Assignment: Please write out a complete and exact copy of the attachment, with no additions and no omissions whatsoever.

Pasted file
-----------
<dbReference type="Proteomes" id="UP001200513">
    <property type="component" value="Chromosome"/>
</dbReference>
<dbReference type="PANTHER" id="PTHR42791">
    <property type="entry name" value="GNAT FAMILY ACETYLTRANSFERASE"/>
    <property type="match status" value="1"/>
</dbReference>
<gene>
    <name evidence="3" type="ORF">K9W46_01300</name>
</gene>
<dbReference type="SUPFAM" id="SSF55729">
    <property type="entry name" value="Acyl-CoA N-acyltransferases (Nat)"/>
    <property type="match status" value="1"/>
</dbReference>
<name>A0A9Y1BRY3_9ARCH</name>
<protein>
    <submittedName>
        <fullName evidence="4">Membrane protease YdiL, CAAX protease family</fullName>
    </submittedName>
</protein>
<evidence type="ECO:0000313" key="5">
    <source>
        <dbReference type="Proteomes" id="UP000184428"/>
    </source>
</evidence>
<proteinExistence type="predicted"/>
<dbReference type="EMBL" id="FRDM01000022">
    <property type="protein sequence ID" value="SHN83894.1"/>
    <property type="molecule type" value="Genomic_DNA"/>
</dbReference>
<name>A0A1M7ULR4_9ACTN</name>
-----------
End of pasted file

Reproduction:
<dbReference type="Proteomes" id="UP001200513">
    <property type="component" value="Chromosome"/>
</dbReference>
<dbReference type="PANTHER" id="PTHR42791">
    <property type="entry name" value="GNAT FAMILY ACETYLTRANSFERASE"/>
    <property type="match status" value="1"/>
</dbReference>
<gene>
    <name evidence="3" type="ORF">K9W46_01300</name>
</gene>
<dbReference type="SUPFAM" id="SSF55729">
    <property type="entry name" value="Acyl-CoA N-acyltransferases (Nat)"/>
    <property type="match status" value="1"/>
</dbReference>
<name>A0A9Y1BRY3_9ARCH</name>
<protein>
    <submittedName>
        <fullName evidence="4">Membrane protease YdiL, CAAX protease family</fullName>
    </submittedName>
</protein>
<evidence type="ECO:0000313" key="5">
    <source>
        <dbReference type="Proteomes" id="UP000184428"/>
    </source>
</evidence>
<proteinExistence type="predicted"/>
<dbReference type="EMBL" id="FRDM01000022">
    <property type="protein sequence ID" value="SHN83894.1"/>
    <property type="molecule type" value="Genomic_DNA"/>
</dbReference>
<name>A0A1M7ULR4_9ACTN</name>